Block of chestnut wood safe?

NeekoBe

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Hello everyone,

Recently i've come across a block of chestnut wood (was meant as firewood). That I wanted to put inside the enclosure so my russian would have an extra obstacle to climb on.

Now I know chestnuts themselves are a big no-no and so are leaves, but what about a block of wood? Knowing my tortoise she'll find a way to eat a piece of it so i'm wondering if it could be hamfull.

Cheers!
 

Blackdog1714

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No. Walnut trees kill almost everything under there canopy. My neighbors behind me fought so much over one tree that caused a 3 meter patch of blight in a magnificent plant garden. If you have access to tools saw it into strips and glue together to make a cutting board. Sorry for the bad news. Have you tried mounding some mulch or using softer big stones like sandstone
 

Maro2Bear

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No. Walnut trees kill almost everything under there canopy. My neighbors behind me fought so much over one tree that caused a 3 meter patch of blight in a magnificent plant garden. If you have access to tools saw it into strips and glue together to make a cutting board. Sorry for the bad news. Have you tried mounding some mulch or using softer big stones like sandstone

But, what about Chestnut?. OP was asking about Chestnut. I too have heard nasty things about the dreaded walnut trees.... their chemicals keep other plants/trees/shrubs from encroaching their space.
 

Blackdog1714

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But, what about Chestnut?. OP was asking about Chestnut. I too have heard nasty things about the dreaded walnut trees.... their chemicals keep other plants/trees/shrubs from encroaching their space.
The Horse Chestnut is poisonous for both cats and dogs. Typical symptoms include coma, convulsions, depression, diarrhea, dilated pupils, excitement, loss of coordination, twitching, vomiting and wobbly. ... The young foliage of the tree is also poisonous. The scientific name for this plant is Aesculus glabra. Thanks for keeping me honest- still a bad tree. the nuts have a huge amount of sugar in them
 

Maro2Bear

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The Horse Chestnut is poisonous for both cats and dogs. Typical symptoms include coma, convulsions, depression, diarrhea, dilated pupils, excitement, loss of coordination, twitching, vomiting and wobbly. ... The young foliage of the tree is also poisonous. The scientific name for this plant is Aesculus glabra. Thanks for keeping me honest- still a bad tree. the nuts have a huge amount of sugar in them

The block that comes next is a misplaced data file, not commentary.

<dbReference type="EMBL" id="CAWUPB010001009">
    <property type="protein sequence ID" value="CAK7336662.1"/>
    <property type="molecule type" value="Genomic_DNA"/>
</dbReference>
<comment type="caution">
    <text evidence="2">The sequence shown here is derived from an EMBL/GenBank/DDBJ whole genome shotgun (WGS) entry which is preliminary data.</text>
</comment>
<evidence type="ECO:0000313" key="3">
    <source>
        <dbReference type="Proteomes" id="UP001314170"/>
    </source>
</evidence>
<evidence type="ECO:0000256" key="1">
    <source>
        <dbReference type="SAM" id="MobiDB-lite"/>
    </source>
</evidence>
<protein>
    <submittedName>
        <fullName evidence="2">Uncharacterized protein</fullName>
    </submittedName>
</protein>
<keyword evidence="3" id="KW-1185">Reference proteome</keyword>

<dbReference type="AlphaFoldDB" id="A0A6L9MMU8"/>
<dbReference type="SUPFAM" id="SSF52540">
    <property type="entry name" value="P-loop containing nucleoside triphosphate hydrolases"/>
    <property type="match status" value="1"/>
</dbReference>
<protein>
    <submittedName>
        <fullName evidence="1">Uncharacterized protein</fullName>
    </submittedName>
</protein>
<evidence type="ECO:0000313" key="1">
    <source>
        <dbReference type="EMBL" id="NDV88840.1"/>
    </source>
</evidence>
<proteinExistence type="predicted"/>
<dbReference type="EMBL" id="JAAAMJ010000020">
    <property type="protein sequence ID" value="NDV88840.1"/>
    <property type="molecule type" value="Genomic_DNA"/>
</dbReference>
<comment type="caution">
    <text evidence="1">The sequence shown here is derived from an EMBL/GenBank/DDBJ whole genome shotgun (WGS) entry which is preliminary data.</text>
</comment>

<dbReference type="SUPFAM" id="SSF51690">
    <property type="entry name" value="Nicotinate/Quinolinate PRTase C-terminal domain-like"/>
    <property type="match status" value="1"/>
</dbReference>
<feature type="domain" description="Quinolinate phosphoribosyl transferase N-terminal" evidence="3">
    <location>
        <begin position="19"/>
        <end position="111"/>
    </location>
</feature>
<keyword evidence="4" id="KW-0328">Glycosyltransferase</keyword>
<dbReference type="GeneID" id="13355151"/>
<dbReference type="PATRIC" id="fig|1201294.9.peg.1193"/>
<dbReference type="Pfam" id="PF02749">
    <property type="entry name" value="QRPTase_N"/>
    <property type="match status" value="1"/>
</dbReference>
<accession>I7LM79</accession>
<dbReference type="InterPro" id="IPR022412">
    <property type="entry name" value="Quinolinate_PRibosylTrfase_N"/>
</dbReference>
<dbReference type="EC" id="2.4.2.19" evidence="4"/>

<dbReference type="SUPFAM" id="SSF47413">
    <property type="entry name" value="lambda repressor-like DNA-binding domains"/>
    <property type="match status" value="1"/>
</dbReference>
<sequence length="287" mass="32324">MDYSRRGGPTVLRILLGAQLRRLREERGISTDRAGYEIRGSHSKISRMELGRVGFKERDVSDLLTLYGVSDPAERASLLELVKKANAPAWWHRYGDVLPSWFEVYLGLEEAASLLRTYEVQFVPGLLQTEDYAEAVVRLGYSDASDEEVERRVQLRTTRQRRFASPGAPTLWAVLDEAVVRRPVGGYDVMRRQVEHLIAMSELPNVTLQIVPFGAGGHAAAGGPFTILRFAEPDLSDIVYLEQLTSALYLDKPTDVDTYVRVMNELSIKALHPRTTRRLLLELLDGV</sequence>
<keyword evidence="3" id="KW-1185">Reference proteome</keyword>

I wonder about the nice big edible American Chestnut, wonder if it is just as bad. Regardless, it’s always best to check things, not assume it’s “ok”.
 

MEEJogja

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The Horse Chestnut is poisonous for both cats and dogs. Typical symptoms include coma, convulsions, depression, diarrhea, dilated pupils, excitement, loss of coordination, twitching, vomiting and wobbly. ... The young foliage of the tree is also poisonous. The scientific name for this plant is Aesculus glabra. Thanks for keeping me honest- still a bad tree. the nuts have a huge amount of sugar in them
Also not good for humans, although you can take small amounts as a supplement for circulation. Efficacy debatable. Luckily none of these animals are inclined or really able to eat horse chestnuts. They are essentially stones.
They are very common in the UK where we call them conkers. Some American suburbs are lined with them too. They are native to Europe and have been introduced to both places.
Interesting tree but not the same as chestnuts ;)
 

NeekoBe

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The thing i was wondering about was the actual Blocks of wood though, not leaves or fruit of the Chestnut tree :)
 

Blackdog1714

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The thing i was wondering about was the actual Blocks of wood though, not leaves or fruit of the Chestnut tree :)
As long as it is dried out. The oils are the issue. So with patience you will have a wicked addition to the enclosure.
 
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